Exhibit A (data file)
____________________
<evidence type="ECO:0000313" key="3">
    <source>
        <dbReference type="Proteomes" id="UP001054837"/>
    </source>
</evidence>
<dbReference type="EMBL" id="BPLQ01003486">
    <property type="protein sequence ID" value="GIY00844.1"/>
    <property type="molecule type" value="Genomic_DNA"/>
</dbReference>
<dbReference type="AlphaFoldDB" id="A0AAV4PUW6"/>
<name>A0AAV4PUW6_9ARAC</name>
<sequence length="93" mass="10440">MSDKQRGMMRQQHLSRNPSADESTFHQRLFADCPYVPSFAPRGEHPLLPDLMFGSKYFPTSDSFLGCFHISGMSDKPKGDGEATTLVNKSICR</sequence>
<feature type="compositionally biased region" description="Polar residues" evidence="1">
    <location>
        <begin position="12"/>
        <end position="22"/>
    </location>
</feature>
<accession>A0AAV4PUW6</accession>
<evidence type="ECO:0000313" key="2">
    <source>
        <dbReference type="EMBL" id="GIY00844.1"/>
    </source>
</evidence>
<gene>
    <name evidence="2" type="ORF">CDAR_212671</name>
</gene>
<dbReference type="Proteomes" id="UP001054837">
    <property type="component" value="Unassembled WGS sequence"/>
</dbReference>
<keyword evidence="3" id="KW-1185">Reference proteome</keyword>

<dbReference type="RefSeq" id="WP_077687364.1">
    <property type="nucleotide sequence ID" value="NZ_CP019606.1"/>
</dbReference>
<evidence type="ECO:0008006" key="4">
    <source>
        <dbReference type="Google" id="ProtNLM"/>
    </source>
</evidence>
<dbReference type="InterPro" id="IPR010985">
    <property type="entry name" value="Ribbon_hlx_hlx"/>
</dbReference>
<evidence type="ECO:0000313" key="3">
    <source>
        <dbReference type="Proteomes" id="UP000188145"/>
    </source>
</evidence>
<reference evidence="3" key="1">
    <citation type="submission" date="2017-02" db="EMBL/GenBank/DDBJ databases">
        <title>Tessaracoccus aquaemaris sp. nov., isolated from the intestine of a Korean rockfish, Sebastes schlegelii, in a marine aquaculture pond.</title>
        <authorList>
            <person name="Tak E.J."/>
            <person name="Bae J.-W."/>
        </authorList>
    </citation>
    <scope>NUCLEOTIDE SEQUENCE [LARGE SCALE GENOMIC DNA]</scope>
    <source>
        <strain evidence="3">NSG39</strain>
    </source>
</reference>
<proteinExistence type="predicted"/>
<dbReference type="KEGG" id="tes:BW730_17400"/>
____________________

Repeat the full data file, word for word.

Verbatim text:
<evidence type="ECO:0000313" key="3">
    <source>
        <dbReference type="Proteomes" id="UP001054837"/>
    </source>
</evidence>
<dbReference type="EMBL" id="BPLQ01003486">
    <property type="protein sequence ID" value="GIY00844.1"/>
    <property type="molecule type" value="Genomic_DNA"/>
</dbReference>
<dbReference type="AlphaFoldDB" id="A0AAV4PUW6"/>
<name>A0AAV4PUW6_9ARAC</name>
<sequence length="93" mass="10440">MSDKQRGMMRQQHLSRNPSADESTFHQRLFADCPYVPSFAPRGEHPLLPDLMFGSKYFPTSDSFLGCFHISGMSDKPKGDGEATTLVNKSICR</sequence>
<feature type="compositionally biased region" description="Polar residues" evidence="1">
    <location>
        <begin position="12"/>
        <end position="22"/>
    </location>
</feature>
<accession>A0AAV4PUW6</accession>
<evidence type="ECO:0000313" key="2">
    <source>
        <dbReference type="EMBL" id="GIY00844.1"/>
    </source>
</evidence>
<gene>
    <name evidence="2" type="ORF">CDAR_212671</name>
</gene>
<dbReference type="Proteomes" id="UP001054837">
    <property type="component" value="Unassembled WGS sequence"/>
</dbReference>
<keyword evidence="3" id="KW-1185">Reference proteome</keyword>

<dbReference type="RefSeq" id="WP_077687364.1">
    <property type="nucleotide sequence ID" value="NZ_CP019606.1"/>
</dbReference>
<evidence type="ECO:0008006" key="4">
    <source>
        <dbReference type="Google" id="ProtNLM"/>
    </source>
</evidence>
<dbReference type="InterPro" id="IPR010985">
    <property type="entry name" value="Ribbon_hlx_hlx"/>
</dbReference>
<evidence type="ECO:0000313" key="3">
    <source>
        <dbReference type="Proteomes" id="UP000188145"/>
    </source>
</evidence>
<reference evidence="3" key="1">
    <citation type="submission" date="2017-02" db="EMBL/GenBank/DDBJ databases">
        <title>Tessaracoccus aquaemaris sp. nov., isolated from the intestine of a Korean rockfish, Sebastes schlegelii, in a marine aquaculture pond.</title>
        <authorList>
            <person name="Tak E.J."/>
            <person name="Bae J.-W."/>
        </authorList>
    </citation>
    <scope>NUCLEOTIDE SEQUENCE [LARGE SCALE GENOMIC DNA]</scope>
    <source>
        <strain evidence="3">NSG39</strain>
    </source>
</reference>
<proteinExistence type="predicted"/>
<dbReference type="KEGG" id="tes:BW730_17400"/>